Back to School Backpack Safety

Written By Tracy & Keim Chiropractic LLC on September 27, 2019

Back to School Backpack Safety


It’s estimated that over half of the backpack-toting students across the United States are carrying too much on their backs—some as much as a quarter of their own body weight. Backpacks that are too heavy, poorly designed, or incorrectly worn can cause pain in the back, neck, and shoulders, and even lead to the development of poor posture. Follow these guidelines for back to school backpack safety to ensure that your child’s academic success doesn’t take a toll on their physical health.


Weight


At most, your child’s backpack should be no heavier than 15% of their body weight. However, a safer percentage is 5-10% of your child’s body weight, so aim to make the backpack as light as you can. Choose the lightest backpack that will meet your child’s needs, and pack smart, leaving out any unnecessary items.


Size


Have your child try the backpack on, and make sure it’s no wider than their torso. While it may be tempting to purchase a big, roomy backpack, it’s better to get one that’s just large enough to fit everything your child needs for a day at school. An appropriately sized backpack also shouldn’t hang more than 4 inches below the waist. Low-hanging backpacks are a common culprit when it comes to spinal problems and back pain.


Straps


Choose a backpack with wide shoulder straps that will distribute weight as evenly as possible and won’t dig into your child’s shoulders. Make sure your child wears both shoulder straps, as wearing just one strap will shift all the weight to one side of their body, causing muscle discomfort and posture problems. Chest and waist straps can also help to distribute weight and keep the backpack in an appropriate position.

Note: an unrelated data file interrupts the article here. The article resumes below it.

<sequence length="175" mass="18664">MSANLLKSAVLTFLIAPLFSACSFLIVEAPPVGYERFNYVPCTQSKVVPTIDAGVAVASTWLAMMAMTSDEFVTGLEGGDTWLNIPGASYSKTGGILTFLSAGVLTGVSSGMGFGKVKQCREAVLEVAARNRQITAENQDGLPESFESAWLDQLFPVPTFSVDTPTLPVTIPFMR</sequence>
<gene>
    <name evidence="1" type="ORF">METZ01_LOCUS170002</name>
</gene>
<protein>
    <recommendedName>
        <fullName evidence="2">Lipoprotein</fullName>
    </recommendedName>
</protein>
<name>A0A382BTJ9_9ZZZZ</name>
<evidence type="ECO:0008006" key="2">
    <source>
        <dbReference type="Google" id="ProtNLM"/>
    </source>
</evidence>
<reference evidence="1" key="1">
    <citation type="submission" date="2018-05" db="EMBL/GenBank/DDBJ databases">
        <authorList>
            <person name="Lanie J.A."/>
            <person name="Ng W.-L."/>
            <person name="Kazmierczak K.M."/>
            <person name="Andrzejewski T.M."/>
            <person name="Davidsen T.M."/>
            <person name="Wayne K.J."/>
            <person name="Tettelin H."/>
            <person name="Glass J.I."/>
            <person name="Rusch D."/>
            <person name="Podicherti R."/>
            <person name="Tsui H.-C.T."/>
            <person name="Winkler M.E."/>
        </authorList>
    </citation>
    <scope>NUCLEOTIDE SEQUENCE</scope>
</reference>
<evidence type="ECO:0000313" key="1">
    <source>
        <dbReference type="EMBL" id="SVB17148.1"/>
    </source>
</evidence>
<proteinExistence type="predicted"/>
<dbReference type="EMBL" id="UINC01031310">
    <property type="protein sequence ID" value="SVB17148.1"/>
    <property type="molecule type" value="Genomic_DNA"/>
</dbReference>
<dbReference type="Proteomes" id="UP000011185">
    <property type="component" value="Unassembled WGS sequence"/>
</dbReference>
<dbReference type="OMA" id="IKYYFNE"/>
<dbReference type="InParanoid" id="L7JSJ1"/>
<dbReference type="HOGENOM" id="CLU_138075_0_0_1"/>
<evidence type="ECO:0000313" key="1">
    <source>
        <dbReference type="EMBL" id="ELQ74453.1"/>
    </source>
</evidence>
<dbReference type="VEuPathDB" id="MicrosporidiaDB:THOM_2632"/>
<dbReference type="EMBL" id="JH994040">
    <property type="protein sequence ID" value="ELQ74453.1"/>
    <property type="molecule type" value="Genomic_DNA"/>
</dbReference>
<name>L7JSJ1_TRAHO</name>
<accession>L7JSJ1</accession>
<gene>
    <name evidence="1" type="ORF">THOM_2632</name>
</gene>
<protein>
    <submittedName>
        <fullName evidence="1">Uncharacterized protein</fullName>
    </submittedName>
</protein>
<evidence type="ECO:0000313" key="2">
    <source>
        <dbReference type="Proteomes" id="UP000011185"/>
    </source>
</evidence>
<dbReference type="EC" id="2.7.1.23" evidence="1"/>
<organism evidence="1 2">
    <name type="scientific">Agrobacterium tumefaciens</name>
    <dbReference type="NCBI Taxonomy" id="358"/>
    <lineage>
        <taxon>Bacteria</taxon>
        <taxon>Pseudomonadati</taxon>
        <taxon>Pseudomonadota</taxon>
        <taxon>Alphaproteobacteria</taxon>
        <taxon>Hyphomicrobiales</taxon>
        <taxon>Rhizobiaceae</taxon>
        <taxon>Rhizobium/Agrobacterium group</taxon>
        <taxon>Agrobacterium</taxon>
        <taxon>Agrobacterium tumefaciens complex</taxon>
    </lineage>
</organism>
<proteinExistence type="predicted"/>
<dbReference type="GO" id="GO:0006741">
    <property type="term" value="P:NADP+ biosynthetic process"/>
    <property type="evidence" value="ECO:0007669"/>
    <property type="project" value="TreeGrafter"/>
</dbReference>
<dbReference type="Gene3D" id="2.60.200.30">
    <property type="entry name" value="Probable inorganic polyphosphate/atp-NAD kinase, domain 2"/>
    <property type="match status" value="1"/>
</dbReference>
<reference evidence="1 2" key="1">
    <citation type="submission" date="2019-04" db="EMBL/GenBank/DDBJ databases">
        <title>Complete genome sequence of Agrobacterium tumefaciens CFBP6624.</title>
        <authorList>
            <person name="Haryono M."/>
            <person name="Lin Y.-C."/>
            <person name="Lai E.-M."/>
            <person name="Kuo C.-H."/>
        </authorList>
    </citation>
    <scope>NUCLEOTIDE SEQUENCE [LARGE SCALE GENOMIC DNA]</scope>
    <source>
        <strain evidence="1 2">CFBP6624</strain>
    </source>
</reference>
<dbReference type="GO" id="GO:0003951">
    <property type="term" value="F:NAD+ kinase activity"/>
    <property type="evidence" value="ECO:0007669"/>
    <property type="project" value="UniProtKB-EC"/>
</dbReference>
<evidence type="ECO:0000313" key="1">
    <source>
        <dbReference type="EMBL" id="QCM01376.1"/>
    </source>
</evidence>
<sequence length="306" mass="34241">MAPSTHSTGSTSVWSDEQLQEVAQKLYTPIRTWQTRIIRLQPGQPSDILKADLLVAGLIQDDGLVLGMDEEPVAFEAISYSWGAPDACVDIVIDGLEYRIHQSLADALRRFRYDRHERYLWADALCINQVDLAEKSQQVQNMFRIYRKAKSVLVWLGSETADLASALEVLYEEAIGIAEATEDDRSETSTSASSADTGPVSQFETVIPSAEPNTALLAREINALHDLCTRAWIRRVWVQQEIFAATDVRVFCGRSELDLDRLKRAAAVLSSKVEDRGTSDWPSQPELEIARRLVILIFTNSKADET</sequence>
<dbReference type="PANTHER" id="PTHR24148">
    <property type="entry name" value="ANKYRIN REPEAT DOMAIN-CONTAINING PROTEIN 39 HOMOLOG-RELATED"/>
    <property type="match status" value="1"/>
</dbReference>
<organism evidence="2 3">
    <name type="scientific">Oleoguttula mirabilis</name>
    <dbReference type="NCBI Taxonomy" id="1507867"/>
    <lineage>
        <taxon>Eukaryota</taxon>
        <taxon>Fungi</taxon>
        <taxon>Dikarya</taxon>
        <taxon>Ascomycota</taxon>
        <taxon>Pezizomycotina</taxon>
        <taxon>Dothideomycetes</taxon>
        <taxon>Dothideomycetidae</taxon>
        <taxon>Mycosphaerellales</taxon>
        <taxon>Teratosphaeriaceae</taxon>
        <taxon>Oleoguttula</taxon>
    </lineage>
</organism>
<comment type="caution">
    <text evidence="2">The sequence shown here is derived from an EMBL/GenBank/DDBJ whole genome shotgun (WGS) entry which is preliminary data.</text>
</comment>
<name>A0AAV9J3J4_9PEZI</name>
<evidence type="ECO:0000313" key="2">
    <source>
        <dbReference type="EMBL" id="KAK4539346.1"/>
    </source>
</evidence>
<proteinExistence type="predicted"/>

Padding and Pockets


Although your child’s backpack should be as light as possible, you still want it to be durable, comfortable, and easy to use. Backpacks with a padded back and straps are easier on the body and can help prevent back and shoulder pain. Plenty of pockets also make it easier to distribute weight properly and can help keep things organized.


Packing


Pack only what your child needs to transport to and from school each day. You may want to ask their teacher about items that can be left in the classroom or locker. Teach your child how to load their backpack properly, with the heaviest items centered at the bottom and lighter items on top or distributed in the backpack’s other pockets and compartments.


Maintenance


It can be helpful to completely unpack and repack the backpack on a regular basis throughout the academic year—all kinds of things can accumulate in a backpack during day-to-day school life. Reorganizing regularly will allow you to remove unnecessary items that have crept in and keep your child’s backpack clean, well-organized, and properly packed for the best distribution of weight. It also provides an opportunity to identify any wear and tear—such as broken straps or torn pockets—that may be need to dealt with.


By following these simple back to school backpack safety tips, you can help your child protect their back, maintain good posture, and avoid injury and discomfort. And the benefits may not be just physical. Click here to learn about how good posture can positively influence your child’s mental and emotional health too.

Sources:
https://share.upmc.com/2014/08/7-backpack-safety-tips/
https://www.nsc.org/home-safety/safety-topics/child-safety/backpacks


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